We really have to think about that. And face up to the fact that the journalists who go out of their parlours and deal with people who supposedly don’t get a hearing are particularly harassed. A theoretical paradox that can become a real threat to the lives of local reporters.
Journalism is slowly becoming a question of security – or a question of the degree of vulnerability, one can endure.
The debate the German Bundestag immediately after Deniz Yücel’s release therefore deserves our special attention. Because, on the one hand, it proves how anti-democratic the AFD faction would restrict the rights of freedom of the press if they had the corresponding majority. But also because this Bundestag debate is a particularly encouraging example. For a long time now, the German Parliament has not discussed freedom of the press as passionately as it did on this day.
With 77 to 552 delegates the proposal of the AFD was rejected, in the end also a success of Deniz. And an admonition to the delegates: Please stick to the clear attitude that politics must not restrict freedom of expression, even if the published views are not shared.
Democracies need a free, independent press that keeps an eye on the powerful. If we look around, we see that this cornerstone of free societies is threatened even in countries where we never thought it possible. That is why all democratic forces must join. This does not mean that we should give up the critical distance. On the contrary, the separation between politics and journalism must become clearer so as not to further damage the declining credibility.
However, it is also true that we, the media, should treat each other and the subjects of our reports with respect across our companies and financing models. In the end, to serve the great common goal of preserving the social significance of our industry through outstanding work and courageous journalism. Enlightenment instead of rushing, research instead of polarization, listening instead of writing down.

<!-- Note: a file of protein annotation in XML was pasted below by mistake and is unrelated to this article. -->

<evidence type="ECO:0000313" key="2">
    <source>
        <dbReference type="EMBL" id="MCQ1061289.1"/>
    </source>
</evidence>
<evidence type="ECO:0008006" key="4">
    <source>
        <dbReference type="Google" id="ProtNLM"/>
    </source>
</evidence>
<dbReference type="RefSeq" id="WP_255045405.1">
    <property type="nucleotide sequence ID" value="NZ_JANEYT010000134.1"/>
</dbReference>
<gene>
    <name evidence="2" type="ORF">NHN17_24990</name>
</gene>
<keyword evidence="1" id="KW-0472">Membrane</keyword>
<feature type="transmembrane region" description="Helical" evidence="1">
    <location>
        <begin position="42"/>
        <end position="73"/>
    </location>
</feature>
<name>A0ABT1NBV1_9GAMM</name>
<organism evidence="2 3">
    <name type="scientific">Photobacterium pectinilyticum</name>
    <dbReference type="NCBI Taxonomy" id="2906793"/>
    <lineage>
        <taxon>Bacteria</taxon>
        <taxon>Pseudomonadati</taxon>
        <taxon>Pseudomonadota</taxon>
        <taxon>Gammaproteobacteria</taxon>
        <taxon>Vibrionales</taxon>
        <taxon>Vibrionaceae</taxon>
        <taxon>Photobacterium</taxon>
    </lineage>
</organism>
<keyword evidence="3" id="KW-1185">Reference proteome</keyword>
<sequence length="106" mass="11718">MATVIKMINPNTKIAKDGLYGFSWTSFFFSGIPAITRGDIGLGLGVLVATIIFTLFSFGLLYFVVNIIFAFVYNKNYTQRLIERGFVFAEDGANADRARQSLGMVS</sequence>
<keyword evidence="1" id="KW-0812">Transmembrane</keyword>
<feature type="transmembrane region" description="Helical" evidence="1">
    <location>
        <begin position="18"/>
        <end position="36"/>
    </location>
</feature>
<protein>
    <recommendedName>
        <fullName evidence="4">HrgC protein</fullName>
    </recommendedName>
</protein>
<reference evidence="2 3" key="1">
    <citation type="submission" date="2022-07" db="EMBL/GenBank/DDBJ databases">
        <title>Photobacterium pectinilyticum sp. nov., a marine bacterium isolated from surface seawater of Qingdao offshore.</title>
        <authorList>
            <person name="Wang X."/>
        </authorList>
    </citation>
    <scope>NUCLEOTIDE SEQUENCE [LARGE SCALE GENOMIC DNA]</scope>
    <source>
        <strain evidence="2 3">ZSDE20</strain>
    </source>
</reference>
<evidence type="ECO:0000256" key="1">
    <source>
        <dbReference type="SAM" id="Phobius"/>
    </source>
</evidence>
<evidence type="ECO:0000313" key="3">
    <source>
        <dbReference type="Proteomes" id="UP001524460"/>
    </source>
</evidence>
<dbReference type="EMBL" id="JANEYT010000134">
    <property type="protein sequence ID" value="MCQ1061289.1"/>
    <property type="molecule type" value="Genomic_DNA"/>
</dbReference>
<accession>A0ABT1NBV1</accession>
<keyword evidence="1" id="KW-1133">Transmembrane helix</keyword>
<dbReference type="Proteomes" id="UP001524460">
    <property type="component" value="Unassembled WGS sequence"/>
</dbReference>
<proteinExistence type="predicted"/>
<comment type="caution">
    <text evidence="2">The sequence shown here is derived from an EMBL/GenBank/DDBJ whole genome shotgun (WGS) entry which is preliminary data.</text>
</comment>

Even though this is becoming more and more difficult and dangerous.
Dear Deniz, next to my coffee machine there is an original “taz” title page in a silver-grey frame. It was your idea, and you gave everything so that we could get the copyrights, and you literally made sure at the very last minute that the barcode at the bottom right was made unrecognisable, so that even at the kiosk nothing went wrong. Your perfectionism.
It’s the title of the first issue of “Charlie Hebdo” after the attack on the satire magazine. I remember exactly how much you were touched by the tear that runs down the cheek of the Prophet. “Je suis Charlie” is written on the note he holds in his hand.
This title is a tribute to those colleagues who lost their lives fighting for freedom of expression.
For me, however, it is also a valuable memory of the many good hours in which I was able to do important journalism with the courageous journalist Deniz Yücel. In this sense, this site is a morning encourager.
How Tunca Ögreten wrote
“Courage is contagious”
Teschekür ederimm ve kalpten tebrikler